US baseball legend Willie Mays dies

US baseball legend Willie Mays dies
US baseball legend Willie Mays dies

Hall of Famer Willie Mays has died at the age of 93, his old club, the San Francisco Giants said. Seen as one of the best of all time, he’s a 24-time All Star and two-time MVP, but could only win one World Series.

Willie Mays, the center fielder and home run and batting average king for the San Franciso Giants across more than two decades, died on Tuesday, the US baseball team announced. 

“It is with great sadness that we announce that San Francisco Giants Legend and Hall of Famer Willie Mays passed away peacefully this afternoon at the age of 93,” the Giants said in a joint statement issued with the player’s son, Michael. 

“My father has passed away peacefully and among loved ones,” Michael Mays said in the statement. “I want to thank you all from the bottom of my broken heart for the unwavering love you have shown him over the years. You have been his life’s blood.”

Mays’ likeness stands guard outside the Giants’ Oracle Park stadium

20 years at the top as times were changing fast in US

Mays is considered by many to be among the all-time greats, a proficient outfielder who hit with power and efficiency across 20 years.

Two years ago, the ESPN sports network put him second behind only Babe Ruth in its most recent all-time leaderboard.

He joined professional Major League Baseball in 1951 after being drafted by the Giants, still based in New York at that time. He had played for the Birmingham Black Barons of the Negro American League in Alabama before joining the MLB.

A contemporary of Hank Aaron, who died in 2021, he was also among the early generations of widely feted professional Black athletes in the US. 

His death came two days before a game between the Giants and the Cardinals that was to honor Negro Leagues at Rickworth Field in Alabama.

“All of Major League Baseball is in mourning today as we are gathered at the very ballpark where a career and a legacy like no other began,”  MLB Commissioner Rob Manfred said.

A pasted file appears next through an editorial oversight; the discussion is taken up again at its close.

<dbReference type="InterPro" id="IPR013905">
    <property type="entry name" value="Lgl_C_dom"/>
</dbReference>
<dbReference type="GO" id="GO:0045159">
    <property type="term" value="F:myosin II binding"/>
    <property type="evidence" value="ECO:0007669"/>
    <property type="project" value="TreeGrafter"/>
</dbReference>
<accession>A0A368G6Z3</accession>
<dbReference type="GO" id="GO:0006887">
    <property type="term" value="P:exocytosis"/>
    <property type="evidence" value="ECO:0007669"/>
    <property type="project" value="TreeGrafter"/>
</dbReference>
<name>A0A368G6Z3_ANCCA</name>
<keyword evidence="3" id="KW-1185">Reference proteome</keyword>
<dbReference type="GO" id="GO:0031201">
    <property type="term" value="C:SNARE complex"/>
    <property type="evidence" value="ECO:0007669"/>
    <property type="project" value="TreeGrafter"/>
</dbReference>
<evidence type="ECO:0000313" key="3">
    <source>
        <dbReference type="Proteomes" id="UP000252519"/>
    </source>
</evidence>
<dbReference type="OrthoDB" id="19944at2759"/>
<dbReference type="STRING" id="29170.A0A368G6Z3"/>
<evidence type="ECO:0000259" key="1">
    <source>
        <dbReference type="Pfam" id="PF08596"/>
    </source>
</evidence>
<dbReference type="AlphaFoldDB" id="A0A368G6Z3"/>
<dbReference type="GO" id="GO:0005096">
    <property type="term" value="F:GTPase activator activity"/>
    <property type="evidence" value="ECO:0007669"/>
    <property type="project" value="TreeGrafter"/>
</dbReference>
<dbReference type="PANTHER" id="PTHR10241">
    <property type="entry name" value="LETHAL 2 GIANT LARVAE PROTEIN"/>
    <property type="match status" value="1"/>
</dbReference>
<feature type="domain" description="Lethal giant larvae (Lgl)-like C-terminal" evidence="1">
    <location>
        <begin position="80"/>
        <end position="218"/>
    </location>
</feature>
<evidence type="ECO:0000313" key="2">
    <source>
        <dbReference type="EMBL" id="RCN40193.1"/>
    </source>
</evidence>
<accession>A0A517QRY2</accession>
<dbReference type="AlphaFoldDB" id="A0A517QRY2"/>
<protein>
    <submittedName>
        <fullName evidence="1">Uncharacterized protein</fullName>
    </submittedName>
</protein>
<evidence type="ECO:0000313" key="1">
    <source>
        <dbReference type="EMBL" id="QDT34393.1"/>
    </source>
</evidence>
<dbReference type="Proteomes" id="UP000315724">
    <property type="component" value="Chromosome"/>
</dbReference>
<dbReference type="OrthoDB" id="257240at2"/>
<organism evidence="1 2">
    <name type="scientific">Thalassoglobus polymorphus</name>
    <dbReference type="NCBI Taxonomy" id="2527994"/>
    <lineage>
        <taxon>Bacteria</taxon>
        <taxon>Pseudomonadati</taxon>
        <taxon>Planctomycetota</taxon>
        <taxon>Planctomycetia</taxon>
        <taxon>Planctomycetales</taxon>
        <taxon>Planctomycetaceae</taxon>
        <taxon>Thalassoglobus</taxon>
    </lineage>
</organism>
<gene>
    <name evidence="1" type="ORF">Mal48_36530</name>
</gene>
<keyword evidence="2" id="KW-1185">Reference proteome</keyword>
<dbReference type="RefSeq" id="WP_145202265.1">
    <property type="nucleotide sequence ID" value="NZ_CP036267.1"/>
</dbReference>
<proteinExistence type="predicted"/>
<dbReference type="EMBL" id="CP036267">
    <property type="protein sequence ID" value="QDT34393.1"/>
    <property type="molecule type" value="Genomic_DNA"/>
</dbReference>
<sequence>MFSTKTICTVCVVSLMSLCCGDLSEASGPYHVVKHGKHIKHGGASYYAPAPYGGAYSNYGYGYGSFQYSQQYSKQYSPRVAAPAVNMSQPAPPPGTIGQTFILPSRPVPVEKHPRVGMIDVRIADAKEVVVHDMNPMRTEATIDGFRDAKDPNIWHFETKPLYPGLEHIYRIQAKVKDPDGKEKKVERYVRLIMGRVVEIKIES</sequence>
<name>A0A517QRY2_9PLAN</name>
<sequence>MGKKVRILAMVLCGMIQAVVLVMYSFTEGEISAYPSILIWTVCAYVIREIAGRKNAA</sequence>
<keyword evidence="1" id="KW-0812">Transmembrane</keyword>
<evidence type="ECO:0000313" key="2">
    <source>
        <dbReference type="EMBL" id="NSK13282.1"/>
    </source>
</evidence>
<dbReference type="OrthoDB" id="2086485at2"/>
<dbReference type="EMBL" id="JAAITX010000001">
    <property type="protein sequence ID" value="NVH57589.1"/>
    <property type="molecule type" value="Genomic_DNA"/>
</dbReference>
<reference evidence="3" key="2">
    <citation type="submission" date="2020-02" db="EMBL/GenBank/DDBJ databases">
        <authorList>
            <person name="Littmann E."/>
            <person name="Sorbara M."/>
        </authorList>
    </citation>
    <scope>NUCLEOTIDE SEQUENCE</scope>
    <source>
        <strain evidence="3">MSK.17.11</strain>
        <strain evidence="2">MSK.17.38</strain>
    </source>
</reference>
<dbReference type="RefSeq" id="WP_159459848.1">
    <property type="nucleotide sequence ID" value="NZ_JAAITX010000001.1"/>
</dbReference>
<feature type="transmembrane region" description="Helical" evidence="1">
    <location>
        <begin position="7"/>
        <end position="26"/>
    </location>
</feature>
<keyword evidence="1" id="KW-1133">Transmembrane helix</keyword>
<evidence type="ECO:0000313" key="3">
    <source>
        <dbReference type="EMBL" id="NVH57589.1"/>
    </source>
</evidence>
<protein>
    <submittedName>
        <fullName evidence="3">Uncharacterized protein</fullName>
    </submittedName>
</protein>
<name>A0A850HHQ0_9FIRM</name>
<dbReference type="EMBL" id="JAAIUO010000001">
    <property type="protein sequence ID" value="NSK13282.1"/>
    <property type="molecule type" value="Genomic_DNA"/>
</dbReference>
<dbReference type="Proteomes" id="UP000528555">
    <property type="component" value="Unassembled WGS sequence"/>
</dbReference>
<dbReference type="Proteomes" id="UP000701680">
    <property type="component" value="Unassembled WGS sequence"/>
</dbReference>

“Willie Mays took his all-around brilliance from the Birmingham Black Barons of the Negro American League to the historic Giants franchise. From coast to coast in New York and San Francisco, Willie inspired generations of players and fans as the game grew and truly earned its place as our National Pastime.” 

A leader in almost all measured metrics, from homers to stolen bases

Mays was named Rookie of the Year in his first season and would continue to notch eye-popping statistics for decades thereafter.

Mays received the Presidential Medal of Freedom in 2015

He claimed the league’s Most Valuable Player award in 1954, also the year when he led the Giants to his only World Series victory.

That World Series included an over-the-shoulder catch as center fielder Mays retreated to snare a long drive that’s still one of the sport’s most-feted defensive plays.

Mays led the league in statistics including batting average, home runs (four times between 1955 and 1965) and stolen bases. He’s a 12-time Golden Glove defender and played in 24 All-Star games. His longevity was exemplified when he was named MVP in 1965, more than a decade after he first claimed the award.

His professional career batting average is higher than 30% or 0.300 — so that’s 30 hits in every 100 at bats for those who don’t follow baseball — a figure that’s still perceived as a hallmark of quality for a player in an individual season, let alone across an entire career.

But he was arguably best known for his attitude and demeanor when playing, a bubbling cauldron of energy and enthusiasm with just the right sense of showmanship added to the cocktail. 

“When I played ball, I tried to make sure everybody enjoyed what I was doing,” Mays told public broadcaster NPR in 2010. “I made the clubhouse guy fit me a cap that when I ran, the wind gets up in the bottom and it flies right off. People love that kind of stuff.”

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